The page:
• Learn about trends in past and present color strategies and how color enhances communication.

  • Practice online communication strategies delivered in professional contexts, sample situations, and exercises necessary to succeed in the new online working environment.

  • Understand strategies that help meet customer requirements and support good business decisions.

In addition to the available sessions, you will meet your peers and make professional contacts that can last throughout your career. This conference points the way to unlimited career potential and provides an excellent channel in which to prepare for your future.

The Twin Cities Chapter hosts this year’s conference at the Hilton Minneapolis North on Sunday, September 30 through Tuesday, October 2, 2001. Student member registration fees are $80 for early bird (no later than August 30), $95 between August 31 and September 29, $120 the day of the conference, and $50 for one day. For other costs and additional conference information, visit the STC web site or go to www.stcregion.org/region6/conf.htm. If you have any questions, contact Mollye Barrett at 414-271-1144, ext. 24, or e-mail Mollye@iversonlang.com.

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Lessons Learned the Hard Way

by Nicole Sowers and Heidi Roberts

Technical communication students always wonder if their knowledge translates into the skills necessary for jobs in the real world. What constitutes the level of achievement necessary to land a job as an effective communicator? Moreover, what must they know, not only to land a job, but also to stay competitive in one of the fastest growing fields in the world?

As a fellow student STC member, I not only invite but also urge you to attend the upcoming 11th Annual STC Region 6 Conference, Channels of Communication: Sharing the Knowledge.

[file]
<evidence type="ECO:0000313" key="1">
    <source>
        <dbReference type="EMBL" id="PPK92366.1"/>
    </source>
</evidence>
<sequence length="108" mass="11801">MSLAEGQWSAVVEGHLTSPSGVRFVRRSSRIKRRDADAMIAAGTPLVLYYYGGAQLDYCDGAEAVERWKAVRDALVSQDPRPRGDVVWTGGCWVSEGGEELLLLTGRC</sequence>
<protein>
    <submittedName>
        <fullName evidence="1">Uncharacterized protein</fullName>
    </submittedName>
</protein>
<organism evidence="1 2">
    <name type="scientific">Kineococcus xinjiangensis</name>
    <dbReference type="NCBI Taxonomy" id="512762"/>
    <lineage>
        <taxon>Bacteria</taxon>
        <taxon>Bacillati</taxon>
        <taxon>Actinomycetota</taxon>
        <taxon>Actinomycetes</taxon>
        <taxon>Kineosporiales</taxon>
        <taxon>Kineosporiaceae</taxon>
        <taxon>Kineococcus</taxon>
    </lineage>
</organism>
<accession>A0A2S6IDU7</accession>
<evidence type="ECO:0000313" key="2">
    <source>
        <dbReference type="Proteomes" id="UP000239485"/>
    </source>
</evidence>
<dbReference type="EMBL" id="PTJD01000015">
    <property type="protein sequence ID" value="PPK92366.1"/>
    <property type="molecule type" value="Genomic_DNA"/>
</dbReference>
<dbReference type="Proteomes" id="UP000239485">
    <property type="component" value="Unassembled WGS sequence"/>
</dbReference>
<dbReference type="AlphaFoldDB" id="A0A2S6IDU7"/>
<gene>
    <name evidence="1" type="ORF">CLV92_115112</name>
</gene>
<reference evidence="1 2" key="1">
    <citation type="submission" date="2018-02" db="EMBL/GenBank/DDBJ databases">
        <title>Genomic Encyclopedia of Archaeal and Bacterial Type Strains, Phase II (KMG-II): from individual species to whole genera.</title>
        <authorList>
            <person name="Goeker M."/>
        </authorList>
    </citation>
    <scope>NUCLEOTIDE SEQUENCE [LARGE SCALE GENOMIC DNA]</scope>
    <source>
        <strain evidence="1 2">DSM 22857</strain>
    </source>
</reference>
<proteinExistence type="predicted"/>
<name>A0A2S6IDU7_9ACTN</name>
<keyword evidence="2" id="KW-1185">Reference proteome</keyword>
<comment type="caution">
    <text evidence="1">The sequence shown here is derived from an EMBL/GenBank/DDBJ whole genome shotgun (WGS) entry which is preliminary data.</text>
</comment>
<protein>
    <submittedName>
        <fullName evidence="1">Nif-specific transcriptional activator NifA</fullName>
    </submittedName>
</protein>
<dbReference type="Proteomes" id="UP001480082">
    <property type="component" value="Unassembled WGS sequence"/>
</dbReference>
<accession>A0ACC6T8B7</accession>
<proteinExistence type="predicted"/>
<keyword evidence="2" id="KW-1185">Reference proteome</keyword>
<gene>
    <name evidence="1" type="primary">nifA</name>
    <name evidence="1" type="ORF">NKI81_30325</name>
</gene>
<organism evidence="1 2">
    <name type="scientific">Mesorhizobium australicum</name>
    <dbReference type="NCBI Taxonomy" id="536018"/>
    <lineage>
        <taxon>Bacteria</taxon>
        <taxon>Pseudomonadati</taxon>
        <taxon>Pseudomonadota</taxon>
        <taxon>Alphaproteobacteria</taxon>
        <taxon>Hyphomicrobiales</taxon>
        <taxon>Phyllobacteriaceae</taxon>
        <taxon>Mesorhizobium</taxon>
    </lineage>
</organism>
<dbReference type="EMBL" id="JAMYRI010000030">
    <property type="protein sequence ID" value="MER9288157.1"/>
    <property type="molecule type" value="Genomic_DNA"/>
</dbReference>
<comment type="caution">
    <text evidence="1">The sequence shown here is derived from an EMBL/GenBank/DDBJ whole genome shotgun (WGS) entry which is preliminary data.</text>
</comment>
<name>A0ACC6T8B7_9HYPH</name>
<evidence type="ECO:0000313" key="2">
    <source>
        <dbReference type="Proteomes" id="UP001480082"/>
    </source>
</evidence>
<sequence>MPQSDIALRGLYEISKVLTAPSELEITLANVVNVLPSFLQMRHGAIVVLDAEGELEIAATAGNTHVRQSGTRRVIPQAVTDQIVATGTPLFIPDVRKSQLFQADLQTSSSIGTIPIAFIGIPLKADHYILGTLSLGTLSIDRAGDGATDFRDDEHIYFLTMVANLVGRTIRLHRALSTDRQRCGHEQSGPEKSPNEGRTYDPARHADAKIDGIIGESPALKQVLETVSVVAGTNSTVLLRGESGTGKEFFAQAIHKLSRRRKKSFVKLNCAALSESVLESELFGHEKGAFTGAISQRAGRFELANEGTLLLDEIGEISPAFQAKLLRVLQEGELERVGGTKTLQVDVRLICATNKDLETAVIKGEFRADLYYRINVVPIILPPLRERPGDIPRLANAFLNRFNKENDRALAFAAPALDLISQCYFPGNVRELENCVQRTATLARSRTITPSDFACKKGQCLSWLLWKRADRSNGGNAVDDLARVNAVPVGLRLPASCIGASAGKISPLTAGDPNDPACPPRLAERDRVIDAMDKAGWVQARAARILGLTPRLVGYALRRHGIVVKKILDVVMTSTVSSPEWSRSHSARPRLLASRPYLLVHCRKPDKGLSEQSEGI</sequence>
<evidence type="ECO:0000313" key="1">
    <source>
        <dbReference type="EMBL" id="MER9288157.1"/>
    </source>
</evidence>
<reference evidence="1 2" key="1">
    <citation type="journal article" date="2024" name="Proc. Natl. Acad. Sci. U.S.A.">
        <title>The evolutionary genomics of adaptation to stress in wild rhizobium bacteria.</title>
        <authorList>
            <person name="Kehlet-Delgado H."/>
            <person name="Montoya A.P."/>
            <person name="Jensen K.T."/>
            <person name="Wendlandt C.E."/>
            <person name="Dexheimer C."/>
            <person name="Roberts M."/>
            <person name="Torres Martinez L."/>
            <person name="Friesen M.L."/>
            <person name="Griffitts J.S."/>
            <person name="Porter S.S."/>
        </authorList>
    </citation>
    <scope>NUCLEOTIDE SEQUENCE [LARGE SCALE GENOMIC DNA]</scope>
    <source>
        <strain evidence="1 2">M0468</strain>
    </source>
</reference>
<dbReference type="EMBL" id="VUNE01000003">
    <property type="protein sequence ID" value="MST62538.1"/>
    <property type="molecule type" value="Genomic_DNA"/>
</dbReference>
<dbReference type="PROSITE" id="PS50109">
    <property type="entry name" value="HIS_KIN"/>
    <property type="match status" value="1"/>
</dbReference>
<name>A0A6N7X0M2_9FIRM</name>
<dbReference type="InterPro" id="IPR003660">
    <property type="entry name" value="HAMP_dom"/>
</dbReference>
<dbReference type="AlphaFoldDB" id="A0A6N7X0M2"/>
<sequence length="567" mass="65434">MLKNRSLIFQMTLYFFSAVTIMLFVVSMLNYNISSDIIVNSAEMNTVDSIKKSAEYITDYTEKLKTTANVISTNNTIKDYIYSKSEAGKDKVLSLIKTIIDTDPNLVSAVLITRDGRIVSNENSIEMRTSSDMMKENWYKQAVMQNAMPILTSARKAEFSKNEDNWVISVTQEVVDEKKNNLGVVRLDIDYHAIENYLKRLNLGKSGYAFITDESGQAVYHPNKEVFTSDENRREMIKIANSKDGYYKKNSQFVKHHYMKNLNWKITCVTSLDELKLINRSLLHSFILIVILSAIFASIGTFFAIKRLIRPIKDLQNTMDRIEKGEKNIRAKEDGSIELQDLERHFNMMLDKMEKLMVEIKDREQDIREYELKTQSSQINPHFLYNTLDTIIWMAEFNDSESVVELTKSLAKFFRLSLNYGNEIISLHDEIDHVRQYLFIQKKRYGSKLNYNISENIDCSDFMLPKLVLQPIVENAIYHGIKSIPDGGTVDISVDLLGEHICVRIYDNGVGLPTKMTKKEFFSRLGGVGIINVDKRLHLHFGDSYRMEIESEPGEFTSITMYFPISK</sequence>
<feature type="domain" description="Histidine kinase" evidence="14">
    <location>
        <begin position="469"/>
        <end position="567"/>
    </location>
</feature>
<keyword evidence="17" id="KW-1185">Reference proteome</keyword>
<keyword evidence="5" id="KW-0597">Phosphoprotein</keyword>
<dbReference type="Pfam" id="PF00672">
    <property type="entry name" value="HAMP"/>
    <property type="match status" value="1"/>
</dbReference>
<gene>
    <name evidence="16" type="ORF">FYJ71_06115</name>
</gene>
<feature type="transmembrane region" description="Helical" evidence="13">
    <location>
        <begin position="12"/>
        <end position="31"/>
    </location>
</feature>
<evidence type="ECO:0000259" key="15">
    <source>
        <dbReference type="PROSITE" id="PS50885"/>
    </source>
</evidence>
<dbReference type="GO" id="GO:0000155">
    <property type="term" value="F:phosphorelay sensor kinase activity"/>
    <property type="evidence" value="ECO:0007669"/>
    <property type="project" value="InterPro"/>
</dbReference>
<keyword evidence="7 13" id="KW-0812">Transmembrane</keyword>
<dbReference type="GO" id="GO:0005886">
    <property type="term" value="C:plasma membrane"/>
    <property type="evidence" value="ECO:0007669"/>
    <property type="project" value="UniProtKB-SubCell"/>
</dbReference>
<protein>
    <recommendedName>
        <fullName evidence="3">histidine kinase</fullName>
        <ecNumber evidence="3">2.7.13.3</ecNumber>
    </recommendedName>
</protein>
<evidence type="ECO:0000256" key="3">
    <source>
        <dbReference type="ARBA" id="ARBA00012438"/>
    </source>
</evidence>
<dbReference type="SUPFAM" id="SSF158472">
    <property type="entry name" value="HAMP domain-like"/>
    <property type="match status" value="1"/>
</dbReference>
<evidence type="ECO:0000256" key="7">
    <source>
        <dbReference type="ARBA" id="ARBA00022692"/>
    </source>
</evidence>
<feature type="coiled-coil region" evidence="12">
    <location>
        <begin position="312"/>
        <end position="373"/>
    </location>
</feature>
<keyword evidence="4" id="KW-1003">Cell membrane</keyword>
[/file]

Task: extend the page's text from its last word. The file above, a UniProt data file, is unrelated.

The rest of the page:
Prominent professionals will share a wealth of information. Scheduled conference presentations are listed below.

  • Discover helpful formulas and tools applicable to any technical communication career.
  • Examine growing fields and trends vital to work processes, and listen to case studies that may affect your career choices.
  • Hear what other technical communication students study, and apply their findings to your performance.
  • Identify the tools needed to become a member of your professional community when you enter the work place.
  • Learn about trends in past and present color strategies and how color enhances communication.
  • Practice online communication strategies delivered in professional contexts, sample situations, and exercises necessary to succeed in the new online working environment.
  • Understand strategies that help meet customer requirements and support good business decisions.

In addition to the available sessions, you will meet your peers and make professional contacts that can last throughout your career. This conference points the way to unlimited career potential and provides an excellent channel in which to prepare for your future.

The Twin Cities Chapter hosts this year’s conference at the Hilton Minneapolis North on Sunday, September 30 through Tuesday, October 2, 2001. Student member registration fees are $80 for early bird (no later than August 30), $95 between August 31 and September 29, $120 the day of the conference, and $50 for one day. For other costs and additional conference information, visit the STC web site or go to www.stcregion.org/region6/conf.htm. If you have any questions, contact Mollye Barrett at 414-271-1144, ext. 24, or e-mail Mollye@iversonlang.com.

Part One - Nicole Sowers

I enjoyed college. I like learning, and I love writing. Landing my first job proved very exciting. However, technical writer/communicator was not included in my job title.

Four years later, my title reflects my work. In the process, my work ethic evolved, and my abilities expanded. I changed into a more independent thinker and a more flexible writer. My character also grew, enabling me to survive in the corporate environment. While maintaining my sense of humor, I learned many things the hard way.

  • I need to do things the way my employer wants them done. I learned to work with the company’s established documentation system.
  • I learned to prove my worth. I let my skills speak for themselves.
  • Imagination is as important a skill as editing and writing. Great documentation does not depend on using new technology to write and edit soundly. It depends on the ability to use established systems proficiently in writing and editing documentation.
  • I learned to stay current on industry trends. As a result, I now work part time as a software instructor.
  • I learned to keep the job in perspective because life exists beyond the walls of the workplace and includes my family and friends.

Writing encompasses many challenges. However, each challenge represents a building block for your career and a valuable addition to your skills.

Part Two - Heidi Roberts